There's a new addition coming to the Downtown Eastside that will radically change lives — and Vancouver's sex-worker shelter is a completely judgement-free safe space.
Narcity spoke with Mebrat Beyene, the Executive Director for the WISH Drop-In Centre Society, to find out more about how it works.
“Sex work is work, so it's not a rescue approach,” she said. “It’s not one where there's an expectation that you'll leave the sex trade.”
Instead, they have a harm-reduction based approach.
“We speak not to judge or penalize women for the choices that they've made,” she said.
Support for the project has been pouring in from the city, the community, and from local businesses who have already reached out and asked how they could help, according to Beyene.
Right now, they have a drop-in centre where people can access resources.
In four to six weeks, they will open a 23-bed shelter that's open 24/7.
Why is this the first shelter of its kind?
There have been services available for sex-workers in the city for a while. WISH opened its drop-in centre 12 years ago.
But this is the first shelter of its kind that's open 24/7.
"It's just taken a while for people to really see the need," said Beyene.
"The system is being stretched so thin and, therefore, sex workers are not often being prioritized in the mix."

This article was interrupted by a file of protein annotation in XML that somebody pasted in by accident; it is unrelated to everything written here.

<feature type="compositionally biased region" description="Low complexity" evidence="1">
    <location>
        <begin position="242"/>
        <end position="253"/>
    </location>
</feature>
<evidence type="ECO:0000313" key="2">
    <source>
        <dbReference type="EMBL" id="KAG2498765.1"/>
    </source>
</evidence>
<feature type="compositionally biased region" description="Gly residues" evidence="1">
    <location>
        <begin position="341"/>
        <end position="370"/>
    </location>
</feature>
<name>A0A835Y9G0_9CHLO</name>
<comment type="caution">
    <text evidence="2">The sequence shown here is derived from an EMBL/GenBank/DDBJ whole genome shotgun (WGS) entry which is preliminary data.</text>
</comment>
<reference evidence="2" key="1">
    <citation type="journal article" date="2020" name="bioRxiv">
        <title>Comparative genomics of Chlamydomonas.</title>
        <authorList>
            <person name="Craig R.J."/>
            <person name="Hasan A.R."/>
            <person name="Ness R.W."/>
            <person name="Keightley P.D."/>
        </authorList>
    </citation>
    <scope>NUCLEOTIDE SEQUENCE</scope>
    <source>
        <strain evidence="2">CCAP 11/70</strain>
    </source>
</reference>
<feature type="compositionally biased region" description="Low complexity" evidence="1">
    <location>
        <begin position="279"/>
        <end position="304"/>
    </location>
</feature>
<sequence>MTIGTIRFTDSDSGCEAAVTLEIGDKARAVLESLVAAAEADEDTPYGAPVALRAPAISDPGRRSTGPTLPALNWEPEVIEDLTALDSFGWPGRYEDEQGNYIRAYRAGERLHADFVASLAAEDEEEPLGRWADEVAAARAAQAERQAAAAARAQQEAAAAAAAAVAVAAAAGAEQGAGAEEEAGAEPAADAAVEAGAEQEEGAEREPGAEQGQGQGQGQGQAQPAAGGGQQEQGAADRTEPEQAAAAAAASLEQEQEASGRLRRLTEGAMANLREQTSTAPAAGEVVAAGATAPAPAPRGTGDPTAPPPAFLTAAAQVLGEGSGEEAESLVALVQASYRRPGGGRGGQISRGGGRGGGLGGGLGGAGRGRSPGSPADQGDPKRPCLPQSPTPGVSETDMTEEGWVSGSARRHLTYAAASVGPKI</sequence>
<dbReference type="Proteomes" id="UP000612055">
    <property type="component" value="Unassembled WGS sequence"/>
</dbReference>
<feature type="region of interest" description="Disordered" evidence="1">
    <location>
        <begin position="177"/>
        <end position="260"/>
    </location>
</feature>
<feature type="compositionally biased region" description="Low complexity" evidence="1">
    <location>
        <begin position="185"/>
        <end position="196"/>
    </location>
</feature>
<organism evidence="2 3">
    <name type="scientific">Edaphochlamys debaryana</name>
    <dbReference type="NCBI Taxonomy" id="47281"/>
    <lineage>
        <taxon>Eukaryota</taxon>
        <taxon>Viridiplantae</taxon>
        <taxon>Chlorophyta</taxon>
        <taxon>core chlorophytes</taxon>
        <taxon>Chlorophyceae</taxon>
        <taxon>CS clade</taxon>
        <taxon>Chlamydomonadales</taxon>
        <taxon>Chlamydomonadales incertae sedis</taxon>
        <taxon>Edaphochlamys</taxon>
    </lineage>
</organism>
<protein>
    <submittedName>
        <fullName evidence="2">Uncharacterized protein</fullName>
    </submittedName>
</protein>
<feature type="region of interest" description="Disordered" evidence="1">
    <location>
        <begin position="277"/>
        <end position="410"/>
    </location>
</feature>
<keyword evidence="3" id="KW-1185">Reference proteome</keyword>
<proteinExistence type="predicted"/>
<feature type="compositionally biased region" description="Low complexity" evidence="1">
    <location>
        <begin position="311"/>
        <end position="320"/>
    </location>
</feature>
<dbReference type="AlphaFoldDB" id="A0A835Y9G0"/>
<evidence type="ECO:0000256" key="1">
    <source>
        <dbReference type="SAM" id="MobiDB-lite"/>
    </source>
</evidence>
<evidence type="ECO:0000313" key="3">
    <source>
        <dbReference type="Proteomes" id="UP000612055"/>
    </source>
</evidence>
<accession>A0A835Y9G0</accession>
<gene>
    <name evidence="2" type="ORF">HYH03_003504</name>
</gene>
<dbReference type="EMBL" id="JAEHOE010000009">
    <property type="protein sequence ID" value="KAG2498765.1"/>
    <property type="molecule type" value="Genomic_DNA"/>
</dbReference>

Why do we need a shelter just for sex-workers?
"There's always been and continues to be a huge stigma against sex work," said Beyene, "it makes it really difficult sometimes for people to support something that is explicitly for sex workers."
This space is tailored to their needs that might not be met at an ordinary shelter — they give safety by respecting anonymity and are respectful of what these women are facing and experiencing.
While they serve women, including cis and trans women, they do serve gender diverse folks as well.
The city has no 24/7 shelter for male sex workers, although WISH works with a partner organization in the West End who support them through a drop-in centre.
Who can stay here?
To access the shelter or any other WISH service, sex-workers can either show up or reach out.
Email them, connect with them on their social, or just come by to chat.
"The intake process is just a series of really low barrier conversations with the staff," said Beyene.
"This will add stability to women's lives, it means that they don't have to make as many unsafe choices."
That way women might not have to stay in an unsafe relationship or trade sex just for a safe place to stay.
And even if someone isn't a fit for the shelter or all 23 beds are full, there are still washing trailers, the drop-in space, and a mobile outreach program for support.